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Leicester magistrates ordered victim of domestic violence to remove veil before they would hear her evidence

A Muslim woman was asked to take off her veil in court to give evidence against her former partner in an assault case.

Georgina Richards agreed to remove it after Leicester magistrates warned they might not be able to accept her evidence if she did not. The 36-year-old was a witness at the trial of her former partner Ismail Mangera, later found guilty of punching her in the face and scrawling abuse on her front door.

During the hearing, chairman of the bench Lawrence Faulkner told Miss Richards: “We need to see a person’s facial expressions to assess the evidence they are giving. If you refuse to remove your veil we may not be able to accept your evidence.”

Miss Richards, who is pregnant, told the court her religion states she should not remove her veil in front of men in public. She agreed to remove it when she was allowed to give evidence from behind a screen in the courtroom. Only the male chairman of the bench and two female magistrates could see her.

However, speaking after the case, Miss Richards said it had still made her feel uncomfortable. She said:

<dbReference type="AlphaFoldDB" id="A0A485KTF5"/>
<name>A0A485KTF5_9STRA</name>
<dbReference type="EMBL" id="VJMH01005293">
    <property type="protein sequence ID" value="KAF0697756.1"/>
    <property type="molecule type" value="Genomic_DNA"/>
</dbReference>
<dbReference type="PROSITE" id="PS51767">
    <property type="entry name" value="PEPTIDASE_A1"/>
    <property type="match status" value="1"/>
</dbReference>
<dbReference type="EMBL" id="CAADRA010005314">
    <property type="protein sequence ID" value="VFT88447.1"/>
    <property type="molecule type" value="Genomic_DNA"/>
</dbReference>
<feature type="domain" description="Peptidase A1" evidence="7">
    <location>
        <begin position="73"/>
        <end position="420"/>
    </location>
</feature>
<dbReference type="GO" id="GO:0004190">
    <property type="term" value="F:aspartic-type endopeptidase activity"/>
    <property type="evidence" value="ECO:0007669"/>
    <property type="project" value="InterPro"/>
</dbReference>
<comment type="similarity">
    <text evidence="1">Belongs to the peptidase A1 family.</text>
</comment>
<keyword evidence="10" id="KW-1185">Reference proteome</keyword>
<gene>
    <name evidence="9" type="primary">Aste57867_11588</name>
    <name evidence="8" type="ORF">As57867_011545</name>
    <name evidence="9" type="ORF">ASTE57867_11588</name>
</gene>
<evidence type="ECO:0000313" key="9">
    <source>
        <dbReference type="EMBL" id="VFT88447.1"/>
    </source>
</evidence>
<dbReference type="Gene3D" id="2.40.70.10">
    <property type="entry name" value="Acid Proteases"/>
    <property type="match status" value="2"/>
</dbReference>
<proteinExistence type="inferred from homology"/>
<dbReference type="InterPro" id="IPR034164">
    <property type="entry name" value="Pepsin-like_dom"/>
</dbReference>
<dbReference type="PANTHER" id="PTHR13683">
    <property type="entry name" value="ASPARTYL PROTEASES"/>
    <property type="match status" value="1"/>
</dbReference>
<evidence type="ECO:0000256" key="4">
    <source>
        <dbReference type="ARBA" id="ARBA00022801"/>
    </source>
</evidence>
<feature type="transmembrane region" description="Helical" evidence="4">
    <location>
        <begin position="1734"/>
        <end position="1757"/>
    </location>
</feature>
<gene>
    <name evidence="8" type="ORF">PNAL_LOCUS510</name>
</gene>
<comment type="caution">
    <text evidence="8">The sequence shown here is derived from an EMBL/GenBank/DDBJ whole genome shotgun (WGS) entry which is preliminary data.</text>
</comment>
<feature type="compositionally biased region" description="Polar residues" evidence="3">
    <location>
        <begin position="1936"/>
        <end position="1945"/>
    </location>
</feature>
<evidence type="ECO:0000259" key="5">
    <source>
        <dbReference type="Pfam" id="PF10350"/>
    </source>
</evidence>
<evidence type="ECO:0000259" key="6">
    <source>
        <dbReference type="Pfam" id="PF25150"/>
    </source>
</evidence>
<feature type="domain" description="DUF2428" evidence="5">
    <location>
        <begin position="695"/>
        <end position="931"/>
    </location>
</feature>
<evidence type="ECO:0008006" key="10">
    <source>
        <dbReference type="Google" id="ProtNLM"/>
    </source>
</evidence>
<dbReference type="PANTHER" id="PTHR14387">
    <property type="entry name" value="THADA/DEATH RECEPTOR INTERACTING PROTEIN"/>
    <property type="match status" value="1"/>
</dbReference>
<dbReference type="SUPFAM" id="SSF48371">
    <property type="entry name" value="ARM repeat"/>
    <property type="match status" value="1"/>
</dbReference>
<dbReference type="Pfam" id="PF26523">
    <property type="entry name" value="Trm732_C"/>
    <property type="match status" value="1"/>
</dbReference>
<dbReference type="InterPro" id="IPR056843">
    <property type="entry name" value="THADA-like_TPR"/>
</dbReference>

“I was a bit unhappy that he told me to take my veil off. They put screens up next to me but I didn’t really want to do it. But I thought the case would be dropped if I didn’t take it off. It just made me feel uncomfortable. They wanted to see the expression on my face but I don’t think it really matters, I think I could have done it with my veil on.”

Miss Richards told the court that Mangera (30) had punched her in the mouth and knocked a tooth out.

Leicester Mercury, 8 October 2010

Update: The Daily Express also covers the story, complete with a quote from Tory MP Philip Hollobone, the go-to guy for the right-wing press when they run a piece on Muslims:

“It seems to me entirely inappropriate for anyone to appear in court with their face covered, be they judge, witness or suspect. Everyone should be able to see everyone else’s face. There is no justification for her being allowed to give evidence from behind a screen, either. Would they have let a man in a motorcycle helmet give evidence in court? I doubt it.”

One Comment »

  1. i think that what they did was wrong but then again that took place in the uk not usa where we have freedom of religion and anti discrimination rights. people need to respect others religions

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